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Discussion Starter · #1 ·
So I've decided to show the 460R LS a little lov'in and scrap off all the add-on's: compensator and red dot. Its been a very satisfying build and although I havent taken a deer with it, I've enjoyed the occasional "WTF is that cannon your hunting with?" Its running like a champ and shoots minute-of-deer as long as I remember its a 460 and give it the death grip. Because of arthritis and CTS I'm re-evaluating its place in the safe to more of a future heirloom for the grandson. I think its got all the elements needed to pass it along to another generation: fairly unique, a head-turner at the range, runs nice & built by grandpa. It will be in good company to Dads M1 Garand. So anyways...to the point.
I want to do some personalization in the form of laser engraving of the slide and grips. The flats on one side are clean and the other side has the Kimber logo. I have absolutely no reason to remove the logo except to gain the real estate needed to have the same engraving on both sides. Another words, whether it was a Colt, Dan Wesson or Kimber is not as important (to me) as the personlization. Does anyone have input as to how deep the logo might be? Visually it doesnt look too deep, but that could be deceiving. I'm also considering a smaller/different location for the logo. Your thoughts guys.
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Nice pistol for sure. I'd do the engraving around the logo, having it in the center of the design, but that's just me. IMO, the engraving doesn't need to be matched on each side, better to have each side just a bit different and more interesting.

Good luck on the project, and be sure to post pics when she's finished.
 

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I'm with Rick on the engraving, I'd leave the logo on the slide and just work around it. If you can still comfortably shoot a .45, I'd continue to use the gun rather than turn it into a safe queen. I built my .460 on a Custom Two Tone but shoot more .45 with it than I do .460.

This picture was before I put the red dot on it.
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I'm in 100% agreement with Rick and Chuck about working around the Kimber logo. I was thinking just because you don't care about the logo way down the road a future buyer MIGHT care that the artistic engraving worked around and incorporated the logo into the finished product. But that's just me.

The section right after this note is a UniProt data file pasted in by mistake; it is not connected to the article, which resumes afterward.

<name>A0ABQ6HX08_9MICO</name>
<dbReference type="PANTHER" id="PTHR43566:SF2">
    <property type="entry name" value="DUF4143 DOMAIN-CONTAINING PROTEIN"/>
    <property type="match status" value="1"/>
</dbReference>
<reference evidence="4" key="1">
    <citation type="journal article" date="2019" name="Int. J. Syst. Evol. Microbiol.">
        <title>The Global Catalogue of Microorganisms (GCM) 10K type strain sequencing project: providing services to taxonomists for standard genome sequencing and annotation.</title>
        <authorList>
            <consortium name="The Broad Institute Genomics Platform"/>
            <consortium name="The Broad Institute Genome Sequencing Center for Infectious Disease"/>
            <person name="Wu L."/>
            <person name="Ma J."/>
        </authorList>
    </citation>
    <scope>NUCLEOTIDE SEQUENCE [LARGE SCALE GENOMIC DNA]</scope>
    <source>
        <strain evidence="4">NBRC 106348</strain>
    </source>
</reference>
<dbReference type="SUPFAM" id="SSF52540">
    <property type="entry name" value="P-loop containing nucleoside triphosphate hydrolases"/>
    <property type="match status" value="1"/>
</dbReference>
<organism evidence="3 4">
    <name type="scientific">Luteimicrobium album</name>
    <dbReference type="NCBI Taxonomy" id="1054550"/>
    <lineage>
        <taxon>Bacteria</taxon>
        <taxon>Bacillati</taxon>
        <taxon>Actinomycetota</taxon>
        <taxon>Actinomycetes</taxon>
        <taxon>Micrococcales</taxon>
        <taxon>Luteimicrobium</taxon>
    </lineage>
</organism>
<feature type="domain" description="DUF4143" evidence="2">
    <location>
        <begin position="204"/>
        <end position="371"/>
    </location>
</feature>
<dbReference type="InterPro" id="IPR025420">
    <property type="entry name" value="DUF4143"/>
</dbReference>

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Discussion Starter · #5 ·
Good input guys! You've all convinced me to work around the logo. I was thinking that would be the safest route.
+1 on both sides not needing to match. I'm looking at engraving the family motto: "Aut Vincere Aut Mori". So I suppose that could be on one side and its meaning on the other side: "To Conquer or to Die". Hmm, I definitely could make that work. I'm also looking at doing the coat of arms on the grips. Time to break out the crayolas and put my 40 years of design experience to good use!
 

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Agree no need to match sides my Montefeltro Silver has different outdoor scenes on it.
 

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Thanks! Sorry I was to lazy to post pics.
 

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Discussion Starter · #13 ·
Very nice job Oklahomabound. I'm thinking of taking the pattern in a little different direction. Since the name is Irish, I thought a celtic knot, or chainmail pattern could be a nice touch...if done correctly.
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Very nice job Oklahomabound. I'm thinking of taking the pattern in a little different direction. Since the name is Irish, I thought a celtic knot, or chainmail pattern could be a nice touch...if done correctly. View attachment 128265 View attachment 128266
It's your pistol and you should do you. Now to me I think the old saying "less is more." IMO I think some of the patterns above would be (to busy). Why not utilize your 40 years of design experience and come up with your own unique design.
 
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Years ago, when I was stationed at Reese Air Force Base, outside of Lubbock, Texas, I got to know the owner of one of the local gun shops. In fact, I dropped quite a bit of money there. But, to the point, he had a friend, who worked in the shop. Not as a smith, but as an engraver. Frank was one of the best, greatest artisans I have ever had the pleasure of meeting. No such thing as, "laser" engraving. He did it all by hand and chisel. He did everything. Gold and silver inlay was common for him. Extremely intricate designs were every day occurrences. Years later, I was very pleased to find he had been recognized by one of the leading gun magazines. My point. If you are going to do it. If you really want to leave an heirloom, find an artist and have it done right.
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@pbsdaddy, Very smart advice. The dual Ruger's look amazing!
 
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Discussion Starter · #20 ·
Yes, even scroll engraving not done correctly is too busy. Its all about scale, composition, balance and a whole bunch of other design speak I wont bore you with. You are absolutely spot-on 2sharp2: "less is more"...more or less. Or put another way: keep it simple stupid. I posted those patterns a bit too large (understatement). They would be scaled way down and be more representative of a functional texture on the grips and integrated with the coat of arms. A close look at the grip texture would show the celtic pattern. More of a backdrop for the coat of arms.
I'm working on some visual mock-ups and will post them soon. I'd be very interested in all your honest comments. Thanks!
 
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